Over the last couple of weeks, we have done a deep dive into product equity and brand equity. However, we have yet to further discuss the most important kind of equity— sales equity! Sales equity is defined as “the tangible and intangible value a buyer receives from his perception of the relationship he has with his sales and account service teams, including their integrity, competency, recognition, proactivity, savvy, chemistry, etc.”
Product equity and brand equity are the minimum requirements in B2B. If you want to create exceptional buyer value, you have to create sales equity!
Let’s say your company has developed a good product and brand. Unfortunately, the same can be said about your competitors, thus making all of you the same. The majority of companies can no longer achieve profitable growth relying on product equity or brand equity alone, especially in B2B markets. For the majority of B2B companies, the only way to differentiate your business is by building a solid account team who can create sales equity with a buyer.
It is hard to replicate sales equity, but easier to differentiate. Your experience is not the same as another company’s experience. Because of this, organizations will cater to the client’s needs, making a customized and outstanding experience for them. Companies will compete by wrapping their product and brand in a client-focused delivery, which creates greater perceived value for the buyer; this builds sales equity.
Take insurance for example. Insurance can easily be compared to product equity: a certain amount of coverage and deductibles are offered for a given price. Additionally, the industry is populated with numerous strong, stable, well-respected brands. Consequently, the industry has evolved into a price battle. It is easy for a buyer to comparison shop and switches insurance companies at each renewal date.
Even in B2B commercial insurance where annual insurance premiums cost millions of dollars, the buyer will ask their insurance broker to “market their account” every couple of years. Basically, buyers will ask a few insurance companies to bid on their program to see who offers the lowest price; they believe that the product and brand equity of competing insurance companies is largely the same.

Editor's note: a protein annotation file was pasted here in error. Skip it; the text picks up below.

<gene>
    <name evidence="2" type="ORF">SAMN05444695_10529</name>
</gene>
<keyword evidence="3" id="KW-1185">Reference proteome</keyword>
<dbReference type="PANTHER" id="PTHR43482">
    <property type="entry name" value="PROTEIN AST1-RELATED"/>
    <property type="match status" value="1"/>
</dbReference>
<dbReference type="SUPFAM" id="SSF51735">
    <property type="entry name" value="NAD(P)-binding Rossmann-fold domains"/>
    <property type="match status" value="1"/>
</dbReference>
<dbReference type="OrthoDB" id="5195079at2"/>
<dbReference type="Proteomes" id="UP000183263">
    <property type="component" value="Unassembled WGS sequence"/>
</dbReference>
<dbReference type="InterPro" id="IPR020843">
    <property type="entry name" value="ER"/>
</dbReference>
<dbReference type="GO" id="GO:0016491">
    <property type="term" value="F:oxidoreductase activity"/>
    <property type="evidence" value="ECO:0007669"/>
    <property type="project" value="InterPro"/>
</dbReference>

Yet, a lower price may not be compelling enough for buyers to switch their insurance. Why?
Because many businessmen are willing to sacrifice money for trust, good communication, and an understanding of their company’s goals. For example, if your financial advisor or accountant left for another firm, you would probably follow them. Basically, relationships matter; your clients are paying for a service and a relationship.
And this should be what you want from all of your salespeople and account teams— account teams that create exceptional value for each individual customer. Enough value that buyers are willing to pay more than they would for the same product from your competitor! Ultimately, to create value for your company, building relationships and sales equity is a must.
Tell us three ways you have built or experienced sales equity in the comments below! For now, follow us on Linkedin at “The Brookeside Group” and “Encompass CX,” and stay tuned for next week’s article!
Co-written by Alexis Audeh